Singaporean mobile chip manufacturer Broadcom says it is now again a US-based mobile chip manufacturer, Reuters reports, even after the White House blocked its planned acquisition of US rival Qualcomm on national security grounds.
Per Reuters, Broadcom announced on Wednesday it had completed transitioning its corporate headquarters from Singapore to the US—a move that just months ago, President Donald Trump had celebrated alongside CEO Hock Tan as an opportunity to bring jobs and $20 billion in investment stateside. The amicable relationship quickly soured, because Broadcom’s relocation seemed in large part intended to dodge concerns from the inter-agency Committee on Foreign Investment in the US (CFIUS) that its massive planned acquisition of Qualcomm would result in the new owner slashing the budget of Qualcomm’s US-based research and development units. The committee was concerned the merger could potentially put countries like China ahead in the race to develop mass-market 5G technology, as Chinese tech giant Huawei is one of Broadcom and Qualcomm’s biggest customers for both phones and telecoms equipment.
CFIUS had even warned Broadcom, which was until 2016 a California-based firm, not to continue trying to dodge its oversight power by moving back to the US, per the Wall Street Journal. Trump then ordered an immediate halt to its Qualcomm plan in March when it kept moving forward. So it looks somewhat like Broadcom gambled on an end-run around regulators, and when that failed, was left holding the bag on the relocation anyways.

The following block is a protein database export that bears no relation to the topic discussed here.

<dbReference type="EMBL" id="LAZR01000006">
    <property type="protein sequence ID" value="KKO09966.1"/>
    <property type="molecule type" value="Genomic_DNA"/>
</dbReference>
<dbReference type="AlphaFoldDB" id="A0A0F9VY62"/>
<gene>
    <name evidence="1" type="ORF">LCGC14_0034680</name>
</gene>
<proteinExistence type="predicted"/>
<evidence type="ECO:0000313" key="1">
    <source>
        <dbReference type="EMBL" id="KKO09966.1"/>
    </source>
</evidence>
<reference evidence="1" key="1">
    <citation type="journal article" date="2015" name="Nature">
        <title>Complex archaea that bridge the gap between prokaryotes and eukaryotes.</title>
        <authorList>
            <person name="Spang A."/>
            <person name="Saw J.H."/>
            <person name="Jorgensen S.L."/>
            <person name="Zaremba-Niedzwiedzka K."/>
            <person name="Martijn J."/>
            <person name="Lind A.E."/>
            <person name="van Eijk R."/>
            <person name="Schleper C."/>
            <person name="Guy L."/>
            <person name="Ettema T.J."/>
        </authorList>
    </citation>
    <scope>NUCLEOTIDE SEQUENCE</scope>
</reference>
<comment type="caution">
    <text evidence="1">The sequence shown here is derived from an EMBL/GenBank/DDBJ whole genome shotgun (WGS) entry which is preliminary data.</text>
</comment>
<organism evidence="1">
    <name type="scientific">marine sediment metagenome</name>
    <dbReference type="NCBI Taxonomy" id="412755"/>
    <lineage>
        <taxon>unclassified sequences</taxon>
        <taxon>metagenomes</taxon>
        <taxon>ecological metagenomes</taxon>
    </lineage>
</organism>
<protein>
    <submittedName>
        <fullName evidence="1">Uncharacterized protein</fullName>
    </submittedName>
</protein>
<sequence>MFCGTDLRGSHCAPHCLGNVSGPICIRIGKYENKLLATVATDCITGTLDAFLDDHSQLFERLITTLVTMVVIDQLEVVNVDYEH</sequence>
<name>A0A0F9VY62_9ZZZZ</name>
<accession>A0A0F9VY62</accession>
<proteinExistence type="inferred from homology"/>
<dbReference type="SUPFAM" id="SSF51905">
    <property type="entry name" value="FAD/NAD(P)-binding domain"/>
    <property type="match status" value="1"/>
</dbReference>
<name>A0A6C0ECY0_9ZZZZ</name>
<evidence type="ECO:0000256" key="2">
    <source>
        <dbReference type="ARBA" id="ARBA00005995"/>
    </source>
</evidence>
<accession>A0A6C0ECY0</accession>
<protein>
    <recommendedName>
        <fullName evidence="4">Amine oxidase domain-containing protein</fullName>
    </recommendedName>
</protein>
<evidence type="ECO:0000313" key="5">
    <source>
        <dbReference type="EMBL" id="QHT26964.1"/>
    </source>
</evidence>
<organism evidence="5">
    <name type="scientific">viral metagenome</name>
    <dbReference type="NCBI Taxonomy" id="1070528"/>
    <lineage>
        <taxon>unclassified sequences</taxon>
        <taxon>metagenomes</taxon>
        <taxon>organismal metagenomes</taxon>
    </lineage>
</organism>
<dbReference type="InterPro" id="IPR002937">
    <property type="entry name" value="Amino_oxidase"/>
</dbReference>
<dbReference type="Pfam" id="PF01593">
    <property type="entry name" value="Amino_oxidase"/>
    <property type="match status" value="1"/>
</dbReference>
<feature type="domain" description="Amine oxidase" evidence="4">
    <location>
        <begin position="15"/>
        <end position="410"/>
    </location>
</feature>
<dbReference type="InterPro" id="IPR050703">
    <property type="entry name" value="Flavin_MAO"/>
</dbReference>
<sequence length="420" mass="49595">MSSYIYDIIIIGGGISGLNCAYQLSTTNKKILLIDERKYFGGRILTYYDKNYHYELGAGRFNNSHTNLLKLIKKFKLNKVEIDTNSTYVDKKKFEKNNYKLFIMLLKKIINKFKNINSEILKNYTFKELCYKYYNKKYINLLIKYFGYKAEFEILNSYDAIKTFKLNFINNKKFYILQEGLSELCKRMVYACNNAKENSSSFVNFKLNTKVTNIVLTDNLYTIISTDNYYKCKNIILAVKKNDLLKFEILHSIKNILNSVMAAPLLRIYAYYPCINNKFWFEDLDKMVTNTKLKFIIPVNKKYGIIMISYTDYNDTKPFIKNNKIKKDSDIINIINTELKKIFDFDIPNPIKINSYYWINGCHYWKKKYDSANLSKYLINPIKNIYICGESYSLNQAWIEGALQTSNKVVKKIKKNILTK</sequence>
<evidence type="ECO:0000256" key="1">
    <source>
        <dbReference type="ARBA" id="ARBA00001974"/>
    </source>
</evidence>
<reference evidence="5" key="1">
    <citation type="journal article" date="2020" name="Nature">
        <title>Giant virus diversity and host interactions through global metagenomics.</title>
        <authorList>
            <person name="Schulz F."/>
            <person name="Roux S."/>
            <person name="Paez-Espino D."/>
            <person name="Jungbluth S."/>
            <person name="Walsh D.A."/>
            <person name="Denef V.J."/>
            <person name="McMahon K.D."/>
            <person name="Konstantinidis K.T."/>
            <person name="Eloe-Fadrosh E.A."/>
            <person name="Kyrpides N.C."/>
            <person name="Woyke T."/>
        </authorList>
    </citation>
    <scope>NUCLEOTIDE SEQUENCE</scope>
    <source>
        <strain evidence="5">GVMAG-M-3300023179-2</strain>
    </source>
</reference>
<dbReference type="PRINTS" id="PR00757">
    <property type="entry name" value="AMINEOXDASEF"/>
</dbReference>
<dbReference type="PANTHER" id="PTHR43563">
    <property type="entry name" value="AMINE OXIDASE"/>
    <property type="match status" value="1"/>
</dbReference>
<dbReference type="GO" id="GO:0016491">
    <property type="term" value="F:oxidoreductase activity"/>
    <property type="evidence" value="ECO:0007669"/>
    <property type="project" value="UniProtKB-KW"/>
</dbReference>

As Reuters noted, though, the company’s completion of its US relocation could clear the path for Broadcom to begin gobbling up other companies stateside regardless. It will still also benefit from the Republican Party-backed effort to slash corporate tax rates, one of the other publicly floated reasons for the move.
It’s not clear whether Broadcom could take another run at Qualcomm in the future, this time without CFIUS intervention.
The acquisition would have been the biggest tech deal in history at somewhere around the $105-130 billion range in total. Remember that, at least initially, this was a hostile merger. As the Register reported, Qualcomm warned its shareholders not to sell out to Broadcom, saying that antitrust authorities in the US, Europe, and Asia would likely all shoot down the deal on the grounds it would essentially create a three-player worldwide chip market between the combined company, Intel, and Samsung. Qualcomm later warmed to the deal somewhat amid concessions to regulatory concerns, like the possibility of selling off its Snapdragon chip business.